Slideshow: Solving a Gray Whale Murder Mystery
Slideshow: Solving a Gray Whale Murder Mystery

Slideshow: Solving a Gray Whale Murder Mystery

One way to investigate the record-setting deaths of the marine mammals is to perform autopsies on them, but researchers are also taking a close look at living whales for clues to what could be killing them.

Ashley Yeager
Ashley Yeager
Nov 12, 2020

ABOVE: Researchers investigate the death of a gray whale that washed up at Angel Island State Park, California, in the spring of 2019.
CARA FIELD / © THE MARINE MAMMAL CENTER UNDER NOAA FISHERIES MARINE MAMMAL HEALTH AND STRANDING RESPONSE PROGRAM PERMIT 18786-03 

More than 360 gray whales have washed ashore in less than two years, leading researchers to ask what might be causing their demise. Autopsying the dead animals and watching live whales on their migration routes suggest that there may not be a single culprit. Instead, a combination of interacting factors, including ship strikes, entanglement in fishing gear, killer whale attacks, a balloon in population, and climate change, may be causing the uptick in gray whale deaths.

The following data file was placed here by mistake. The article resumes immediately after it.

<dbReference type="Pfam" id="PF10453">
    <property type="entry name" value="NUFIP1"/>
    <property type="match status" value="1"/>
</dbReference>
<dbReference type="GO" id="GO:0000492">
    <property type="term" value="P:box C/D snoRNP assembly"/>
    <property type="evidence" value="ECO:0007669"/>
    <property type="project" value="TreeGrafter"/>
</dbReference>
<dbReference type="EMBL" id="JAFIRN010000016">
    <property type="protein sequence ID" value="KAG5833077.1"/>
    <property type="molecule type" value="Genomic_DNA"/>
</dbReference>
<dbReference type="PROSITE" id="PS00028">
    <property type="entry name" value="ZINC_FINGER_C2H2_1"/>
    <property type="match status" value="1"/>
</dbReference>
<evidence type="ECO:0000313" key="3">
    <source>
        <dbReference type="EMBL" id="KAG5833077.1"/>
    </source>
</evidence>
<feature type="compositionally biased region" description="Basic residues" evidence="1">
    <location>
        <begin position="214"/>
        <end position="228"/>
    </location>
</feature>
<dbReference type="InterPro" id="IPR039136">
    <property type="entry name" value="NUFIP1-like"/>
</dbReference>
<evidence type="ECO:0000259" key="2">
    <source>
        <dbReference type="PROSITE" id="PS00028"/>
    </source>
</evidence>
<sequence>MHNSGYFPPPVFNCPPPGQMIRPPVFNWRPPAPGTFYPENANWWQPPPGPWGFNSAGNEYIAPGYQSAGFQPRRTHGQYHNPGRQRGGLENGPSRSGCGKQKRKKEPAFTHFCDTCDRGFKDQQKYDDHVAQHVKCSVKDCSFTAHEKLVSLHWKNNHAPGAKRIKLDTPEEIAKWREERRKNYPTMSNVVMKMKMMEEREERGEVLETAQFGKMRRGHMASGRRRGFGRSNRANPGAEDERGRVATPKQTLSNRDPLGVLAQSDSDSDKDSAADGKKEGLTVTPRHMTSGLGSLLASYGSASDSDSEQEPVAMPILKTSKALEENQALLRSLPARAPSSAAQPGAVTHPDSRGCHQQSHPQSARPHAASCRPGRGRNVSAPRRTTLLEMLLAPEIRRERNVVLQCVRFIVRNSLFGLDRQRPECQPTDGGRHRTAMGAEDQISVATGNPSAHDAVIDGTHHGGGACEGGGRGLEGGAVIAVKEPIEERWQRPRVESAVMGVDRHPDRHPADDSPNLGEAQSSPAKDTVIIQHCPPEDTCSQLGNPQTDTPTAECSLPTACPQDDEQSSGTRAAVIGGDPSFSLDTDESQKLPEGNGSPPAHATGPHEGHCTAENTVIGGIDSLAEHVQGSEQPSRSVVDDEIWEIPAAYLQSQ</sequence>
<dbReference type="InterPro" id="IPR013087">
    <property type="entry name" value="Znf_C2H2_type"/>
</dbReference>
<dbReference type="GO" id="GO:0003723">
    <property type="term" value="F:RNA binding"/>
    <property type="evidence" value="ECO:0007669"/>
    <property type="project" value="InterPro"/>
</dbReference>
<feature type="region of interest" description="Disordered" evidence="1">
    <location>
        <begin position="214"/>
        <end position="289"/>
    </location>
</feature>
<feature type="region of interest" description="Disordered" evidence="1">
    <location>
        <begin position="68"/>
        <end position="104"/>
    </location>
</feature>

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This stranded dead gray whale washed ashore in early April 2019 at Leadbetter Point State Park in Washington State. After a necropsy, scientists concluded that it was unusually thin. Researchers are still trying to determine why many of the whales that have shown up on a beach appear to be underweight.
JOHN WELDON, NORTHERN OREGON/SOUTHERN WASHINGTON MARINE MAMMAL STRANDING PROGRAM UNDER NOAA FISHERIES MARINE MAMMAL HEALTH AND STRANDING RESPONSE PROGRAM PERMIT 18786-03
A necropsy of this gray whale stranded near Long Beach, Washington, showed that it, too, was skinny and malnourished.
JOHN WELDON, PORTLAND STATE UNIVERSITY NORTHWEST OREGON/SOUTHERN WASHINGTON MARINE MAMMAL STRANDING PROGRAM UNDER NOAA FISHERIES MARINE MAMMAL HEALTH AND STRANDING RESPONSE PROGRAM PERMIT 18786-03 
In April 2019, this female gray whale washed ashore at California’s Point Reyes National Seashore, and researchers were there to investigate.
BARBIE HALASKA, THE MARINE MAMMAL CENTER
Data on the whales doesn’t only come from dead animals. The anatomy of the living whales gives clues to their health, too. If a whale has a significant dip behind its head (top), scientists think the whale is skinny and in poor health, but if there is no dip (bottom), the whale is considered healthy.
THE LAGUNA SAN IGNACIO ECOSYSTEM SCIENCE PROGRAM, A PROJECT OF THE OCEAN FOUNDATION
At the Piedras Blancas field station near San Simeon, California, a team of scientists uses high-powered binoculars to scan for gray whale cows and their calves.
NOAA FISHERIES
Counting the cow-calf pairs helps researchers track and estimate the overall population of gray whales as they migrate from the waters off the west coast of Mexico to the Arctic and back again.
NOAA FISHERIES